PARIS — Satellite fleet operator Telesat of Canada said its Anik F1 satellite, which has been the subject of numerous legal battles with manufacturer Boeing and insurance underwriters since its 2000 launch, will operate until 2016 — its contracted retirement date — despite the solar-panel design flaw that had been expected to cut short its service life.
The Ottawa-based company, which on Nov. 9 reported double-digit increases in revenue and operating profit for the nine months ending Sept. 30, nonetheless said it is continuing arbitration against insurance underwriters for unpaid claims totaling $18 million related to the Anik F1 solar-array problem.
Anik F1, launched in November 2000, is one of six first-generation Boeing 702 satellites with defective solar arrays. Telesat has sought damages from Boeing for gross negligence in how the manufacturer handled the problem, and is pursuing arbitration against insurance underwriters that Telesat says have withheld claim payments.
Boeing has denied Telesat’s claims, and the insurers have questioned Telesat’s estimates of how serious the Anik F1 problem is. Telesat had insisted Anik F1 would be forced into retirement in 2011. It subsequently revised its estimate to 2013.
In a Nov. 9 conference call and a filing with the U.S. Securities and Exchange Commission (SEC), Telesat officials said a recent review has concluded that Anik F1 will in fact operate until 2016.
But in the SEC filing, the company said it is continuing to seek an arbitration panel ruling to force insurers to pay $18 million in claims. Telesat filed its claim July 30. Underwriters responded on Oct. 16 with a statement defending their position. Telesat said no arbitration hearing date has been set.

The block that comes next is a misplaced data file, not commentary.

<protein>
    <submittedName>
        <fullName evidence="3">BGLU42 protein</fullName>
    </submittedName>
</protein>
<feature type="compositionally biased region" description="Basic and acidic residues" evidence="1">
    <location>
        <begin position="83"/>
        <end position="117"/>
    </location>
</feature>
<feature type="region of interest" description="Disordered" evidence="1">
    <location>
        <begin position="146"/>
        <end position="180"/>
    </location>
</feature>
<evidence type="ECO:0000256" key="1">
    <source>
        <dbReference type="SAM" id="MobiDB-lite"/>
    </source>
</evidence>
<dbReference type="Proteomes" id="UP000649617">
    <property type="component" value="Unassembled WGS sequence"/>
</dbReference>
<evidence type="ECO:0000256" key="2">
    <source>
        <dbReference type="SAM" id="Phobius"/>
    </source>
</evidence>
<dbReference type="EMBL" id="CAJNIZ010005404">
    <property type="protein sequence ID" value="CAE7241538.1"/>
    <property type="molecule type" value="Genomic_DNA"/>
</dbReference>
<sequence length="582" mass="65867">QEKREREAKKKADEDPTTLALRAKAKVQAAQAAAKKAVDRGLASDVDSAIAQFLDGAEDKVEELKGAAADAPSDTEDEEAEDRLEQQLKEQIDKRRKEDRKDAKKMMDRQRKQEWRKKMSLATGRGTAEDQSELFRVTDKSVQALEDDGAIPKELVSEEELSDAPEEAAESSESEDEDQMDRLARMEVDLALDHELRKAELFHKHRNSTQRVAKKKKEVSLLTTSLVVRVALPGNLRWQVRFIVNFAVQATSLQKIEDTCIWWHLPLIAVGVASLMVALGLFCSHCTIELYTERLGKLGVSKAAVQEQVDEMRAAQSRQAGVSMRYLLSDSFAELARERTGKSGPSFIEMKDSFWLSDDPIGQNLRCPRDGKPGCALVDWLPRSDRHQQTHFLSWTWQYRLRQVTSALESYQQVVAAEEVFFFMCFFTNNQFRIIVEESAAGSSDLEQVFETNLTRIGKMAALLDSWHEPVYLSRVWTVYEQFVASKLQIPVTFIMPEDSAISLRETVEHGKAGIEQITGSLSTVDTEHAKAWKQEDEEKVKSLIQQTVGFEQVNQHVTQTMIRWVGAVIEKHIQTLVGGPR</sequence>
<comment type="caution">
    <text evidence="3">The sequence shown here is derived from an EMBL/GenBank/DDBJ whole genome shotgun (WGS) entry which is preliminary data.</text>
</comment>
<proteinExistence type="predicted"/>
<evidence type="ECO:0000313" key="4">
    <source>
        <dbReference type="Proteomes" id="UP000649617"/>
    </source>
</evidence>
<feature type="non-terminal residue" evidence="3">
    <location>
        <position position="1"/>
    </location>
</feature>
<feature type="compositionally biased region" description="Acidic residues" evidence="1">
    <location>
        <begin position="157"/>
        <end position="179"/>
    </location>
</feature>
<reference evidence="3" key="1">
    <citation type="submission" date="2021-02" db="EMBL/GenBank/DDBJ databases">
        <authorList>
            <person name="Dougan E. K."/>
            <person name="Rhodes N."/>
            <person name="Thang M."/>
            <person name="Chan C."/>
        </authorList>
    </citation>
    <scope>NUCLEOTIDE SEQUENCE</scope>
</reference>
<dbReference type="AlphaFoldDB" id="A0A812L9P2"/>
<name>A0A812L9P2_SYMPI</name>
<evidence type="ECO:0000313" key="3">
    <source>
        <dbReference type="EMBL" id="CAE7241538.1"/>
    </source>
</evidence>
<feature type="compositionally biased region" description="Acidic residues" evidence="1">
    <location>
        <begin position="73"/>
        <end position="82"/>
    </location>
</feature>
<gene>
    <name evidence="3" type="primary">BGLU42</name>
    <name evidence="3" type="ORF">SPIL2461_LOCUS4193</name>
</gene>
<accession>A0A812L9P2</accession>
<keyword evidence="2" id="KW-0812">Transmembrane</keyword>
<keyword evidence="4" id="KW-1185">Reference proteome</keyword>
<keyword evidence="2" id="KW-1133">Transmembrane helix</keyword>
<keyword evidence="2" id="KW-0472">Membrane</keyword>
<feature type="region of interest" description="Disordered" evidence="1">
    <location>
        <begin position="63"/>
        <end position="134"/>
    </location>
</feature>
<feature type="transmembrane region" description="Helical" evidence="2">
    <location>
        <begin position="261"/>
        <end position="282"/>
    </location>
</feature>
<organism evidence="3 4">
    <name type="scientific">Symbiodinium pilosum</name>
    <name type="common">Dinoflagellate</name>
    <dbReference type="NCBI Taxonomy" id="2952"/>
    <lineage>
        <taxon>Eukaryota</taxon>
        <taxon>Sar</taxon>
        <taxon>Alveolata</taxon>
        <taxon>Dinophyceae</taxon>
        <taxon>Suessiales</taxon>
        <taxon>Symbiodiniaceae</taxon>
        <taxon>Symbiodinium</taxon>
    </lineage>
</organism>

Telesat operates a fleet of 12 satellites and is the world’s fourth-largest commercial satellite operator when measured by 2008 revenue. The company has been able to grow despite a large debt load that resulted from its purchase by Loral of New York and Canada’s PSP Investments in 2007 and came attached with covenants that restrict its use of cash.
For the first nine months of 2009, Telesat reported revenue of 592 million Canadian dollars ($545.3 million at Sept. 30 exchange rates), up 17.4 percent over the same period a year earlier. Adjusted EBITDA, or earnings before interest, taxes, depreciation and amortization, was 70 percent of revenue, compared with 65 percent a year earlier. Operating income, at 223.6 million Canadian dollars, was up 62 percent year-on-year.
Revenue and EBITDA were reduced somewhat by the July sale of the Telstar 10 satellite. The sale also lowered Telesat’s fleet-wide fill rate, which as of Sept. 30 was 84 percent for its North American satellites and 72 percent for its international satellites.
Telesat Chief Executive Daniel S. Goldberg said the company, which had received an offer by an unnamed buyer for two of Telesat’s international spacecraft, is no longer reviewing the possible sale of a second international satellite after the Telstar 10 transaction.
Telesat’sTelstar 11N satellite, with beams pointed at Africa, Europe and North America, entered service in March and was 42 percent booked as of Sept. 30, compared with 40 percent as of June 30. Goldberg cautioned investors not to expect a rapid filling of the satellite, especially since an unnamed North American customer canceled a lease for communications with Africa. Goldberg said the customer “breached his obligation to us,” but did not say whether Telesat would take legal action.
Telesat expects to sign a contract in the coming weeks for a Nimiq 6 satellite, which has been booked by Canadian television broadcaster Bell TV. Once contracted, Goldberg said, Nimiq 6 will add more than 1 billion Canadian dollars to Telesat’s current backlog of 4.8 billion Canadian dollars.
Goldberg said Nimiq 6 would cost between 250 million Canadian dollars and 300 million Canadian dollars to build, launch and insure. Telesat Chief Financial Officer Michel Cayouette said during the conference call that the company would need no additional outside financing to finance the purchase of Nimiq 6.
Telesat expects its capital spending in 2009 to be between 290 million Canadian dollars and 315 million Canadian dollars, including work on the Telstar 14R/Estrela do Sul 2 satellite, now under construction by and scheduled for launch in 2011. Nimiq 6 spending will begin in early 2010.